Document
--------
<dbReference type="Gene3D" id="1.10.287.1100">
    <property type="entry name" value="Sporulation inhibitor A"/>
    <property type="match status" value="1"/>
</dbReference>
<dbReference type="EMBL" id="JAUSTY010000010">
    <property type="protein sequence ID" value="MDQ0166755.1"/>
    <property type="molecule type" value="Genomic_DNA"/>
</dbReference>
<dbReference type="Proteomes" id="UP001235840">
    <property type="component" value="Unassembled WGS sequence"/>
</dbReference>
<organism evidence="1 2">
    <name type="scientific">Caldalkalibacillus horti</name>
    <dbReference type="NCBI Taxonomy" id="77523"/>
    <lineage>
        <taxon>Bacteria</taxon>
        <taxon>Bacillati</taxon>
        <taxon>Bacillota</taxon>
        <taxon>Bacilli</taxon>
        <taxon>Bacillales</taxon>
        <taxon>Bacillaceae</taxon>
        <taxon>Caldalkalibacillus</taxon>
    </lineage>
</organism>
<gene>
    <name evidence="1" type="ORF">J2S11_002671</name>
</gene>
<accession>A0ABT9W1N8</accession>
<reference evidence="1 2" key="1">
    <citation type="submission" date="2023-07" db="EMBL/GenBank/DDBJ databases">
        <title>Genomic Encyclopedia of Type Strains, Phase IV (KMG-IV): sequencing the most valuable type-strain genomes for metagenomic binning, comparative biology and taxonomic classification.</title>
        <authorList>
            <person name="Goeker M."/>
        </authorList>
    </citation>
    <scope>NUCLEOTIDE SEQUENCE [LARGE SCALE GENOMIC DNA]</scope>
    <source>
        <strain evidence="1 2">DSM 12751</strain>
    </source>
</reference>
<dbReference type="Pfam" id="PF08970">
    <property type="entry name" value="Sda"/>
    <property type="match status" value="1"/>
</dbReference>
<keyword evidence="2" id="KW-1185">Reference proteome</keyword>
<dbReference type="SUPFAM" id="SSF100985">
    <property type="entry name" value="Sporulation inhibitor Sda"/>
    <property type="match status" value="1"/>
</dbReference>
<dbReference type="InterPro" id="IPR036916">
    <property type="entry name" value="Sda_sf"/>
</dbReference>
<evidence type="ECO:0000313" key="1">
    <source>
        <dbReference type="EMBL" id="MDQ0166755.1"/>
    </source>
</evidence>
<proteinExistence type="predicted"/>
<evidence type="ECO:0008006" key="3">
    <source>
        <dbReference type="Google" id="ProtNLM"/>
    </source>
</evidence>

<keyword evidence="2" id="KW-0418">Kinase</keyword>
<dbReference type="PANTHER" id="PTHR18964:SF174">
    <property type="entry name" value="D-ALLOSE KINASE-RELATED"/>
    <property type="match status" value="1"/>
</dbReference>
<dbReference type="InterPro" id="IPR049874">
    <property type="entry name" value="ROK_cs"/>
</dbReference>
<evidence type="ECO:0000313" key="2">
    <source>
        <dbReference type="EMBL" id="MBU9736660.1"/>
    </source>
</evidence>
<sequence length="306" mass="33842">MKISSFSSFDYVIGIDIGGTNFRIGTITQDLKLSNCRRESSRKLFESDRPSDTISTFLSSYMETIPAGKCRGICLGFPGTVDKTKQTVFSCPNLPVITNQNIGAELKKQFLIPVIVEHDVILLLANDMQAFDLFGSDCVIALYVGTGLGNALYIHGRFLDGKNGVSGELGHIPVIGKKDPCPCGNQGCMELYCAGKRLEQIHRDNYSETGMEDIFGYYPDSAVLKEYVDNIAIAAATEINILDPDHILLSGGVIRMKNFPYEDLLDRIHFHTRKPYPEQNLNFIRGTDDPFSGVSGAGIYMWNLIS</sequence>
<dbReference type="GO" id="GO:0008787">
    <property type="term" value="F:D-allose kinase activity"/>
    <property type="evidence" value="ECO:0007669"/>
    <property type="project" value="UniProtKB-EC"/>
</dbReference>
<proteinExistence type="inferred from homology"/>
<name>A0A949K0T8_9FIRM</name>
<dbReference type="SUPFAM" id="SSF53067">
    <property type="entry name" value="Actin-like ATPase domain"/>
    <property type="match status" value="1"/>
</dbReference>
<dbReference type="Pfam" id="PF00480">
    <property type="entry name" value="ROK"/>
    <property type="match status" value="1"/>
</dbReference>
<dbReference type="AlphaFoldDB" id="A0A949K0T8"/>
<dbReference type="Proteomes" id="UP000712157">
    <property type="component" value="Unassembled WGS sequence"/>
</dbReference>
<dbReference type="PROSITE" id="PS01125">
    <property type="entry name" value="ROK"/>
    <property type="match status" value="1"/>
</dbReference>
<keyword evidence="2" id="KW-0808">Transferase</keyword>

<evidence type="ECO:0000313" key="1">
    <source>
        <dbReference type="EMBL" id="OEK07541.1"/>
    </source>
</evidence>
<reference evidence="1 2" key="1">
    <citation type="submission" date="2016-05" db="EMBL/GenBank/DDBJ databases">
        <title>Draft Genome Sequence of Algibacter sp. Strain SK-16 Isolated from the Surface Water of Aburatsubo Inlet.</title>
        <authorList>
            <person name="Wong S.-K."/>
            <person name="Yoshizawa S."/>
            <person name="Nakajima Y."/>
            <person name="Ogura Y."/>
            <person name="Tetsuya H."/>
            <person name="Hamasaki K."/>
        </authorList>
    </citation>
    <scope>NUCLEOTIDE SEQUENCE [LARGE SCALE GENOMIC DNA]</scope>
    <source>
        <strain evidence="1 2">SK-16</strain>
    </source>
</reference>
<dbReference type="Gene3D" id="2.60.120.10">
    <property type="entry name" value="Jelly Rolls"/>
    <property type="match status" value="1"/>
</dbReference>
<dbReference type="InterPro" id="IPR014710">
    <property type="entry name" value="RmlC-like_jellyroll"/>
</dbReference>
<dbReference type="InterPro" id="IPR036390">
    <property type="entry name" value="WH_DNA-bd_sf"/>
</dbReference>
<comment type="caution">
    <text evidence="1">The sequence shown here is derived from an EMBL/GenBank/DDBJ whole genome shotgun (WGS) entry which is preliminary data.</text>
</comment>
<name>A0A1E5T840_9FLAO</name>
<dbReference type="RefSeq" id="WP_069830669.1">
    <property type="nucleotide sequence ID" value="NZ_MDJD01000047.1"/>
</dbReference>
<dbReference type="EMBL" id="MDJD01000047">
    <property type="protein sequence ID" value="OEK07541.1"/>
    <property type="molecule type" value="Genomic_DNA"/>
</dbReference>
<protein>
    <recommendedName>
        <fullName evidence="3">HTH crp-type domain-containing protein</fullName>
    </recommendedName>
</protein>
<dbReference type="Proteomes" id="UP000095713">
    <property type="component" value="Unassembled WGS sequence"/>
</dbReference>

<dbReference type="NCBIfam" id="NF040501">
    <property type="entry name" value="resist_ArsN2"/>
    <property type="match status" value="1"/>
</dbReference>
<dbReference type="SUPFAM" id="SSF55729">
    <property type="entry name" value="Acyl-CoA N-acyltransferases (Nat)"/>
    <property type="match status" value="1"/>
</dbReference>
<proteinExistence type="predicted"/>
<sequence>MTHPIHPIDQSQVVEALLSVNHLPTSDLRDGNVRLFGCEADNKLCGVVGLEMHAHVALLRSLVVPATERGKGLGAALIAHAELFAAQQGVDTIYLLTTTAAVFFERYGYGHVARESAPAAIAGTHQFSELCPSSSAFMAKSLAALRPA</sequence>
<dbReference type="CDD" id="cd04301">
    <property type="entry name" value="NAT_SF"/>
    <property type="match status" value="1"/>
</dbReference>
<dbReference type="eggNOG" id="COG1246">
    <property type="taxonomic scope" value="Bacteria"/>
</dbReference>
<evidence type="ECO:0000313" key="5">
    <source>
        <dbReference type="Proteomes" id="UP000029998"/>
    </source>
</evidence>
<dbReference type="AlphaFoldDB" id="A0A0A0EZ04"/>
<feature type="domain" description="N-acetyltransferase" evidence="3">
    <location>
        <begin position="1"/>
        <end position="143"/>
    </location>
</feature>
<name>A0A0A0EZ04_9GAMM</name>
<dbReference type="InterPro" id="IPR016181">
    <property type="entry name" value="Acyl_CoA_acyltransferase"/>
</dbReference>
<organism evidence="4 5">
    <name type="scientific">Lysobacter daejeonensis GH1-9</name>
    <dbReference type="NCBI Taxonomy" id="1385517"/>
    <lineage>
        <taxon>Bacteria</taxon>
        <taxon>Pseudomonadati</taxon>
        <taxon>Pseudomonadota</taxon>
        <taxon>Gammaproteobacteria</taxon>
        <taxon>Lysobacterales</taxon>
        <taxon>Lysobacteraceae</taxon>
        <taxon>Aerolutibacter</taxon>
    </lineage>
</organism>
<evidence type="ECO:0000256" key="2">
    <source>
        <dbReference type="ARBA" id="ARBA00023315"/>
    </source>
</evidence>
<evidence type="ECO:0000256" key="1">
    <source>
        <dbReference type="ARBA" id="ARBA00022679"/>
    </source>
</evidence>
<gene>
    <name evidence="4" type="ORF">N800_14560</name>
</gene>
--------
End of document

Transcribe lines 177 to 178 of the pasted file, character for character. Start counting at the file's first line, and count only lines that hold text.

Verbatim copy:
    <location>
        <begin position="1"/>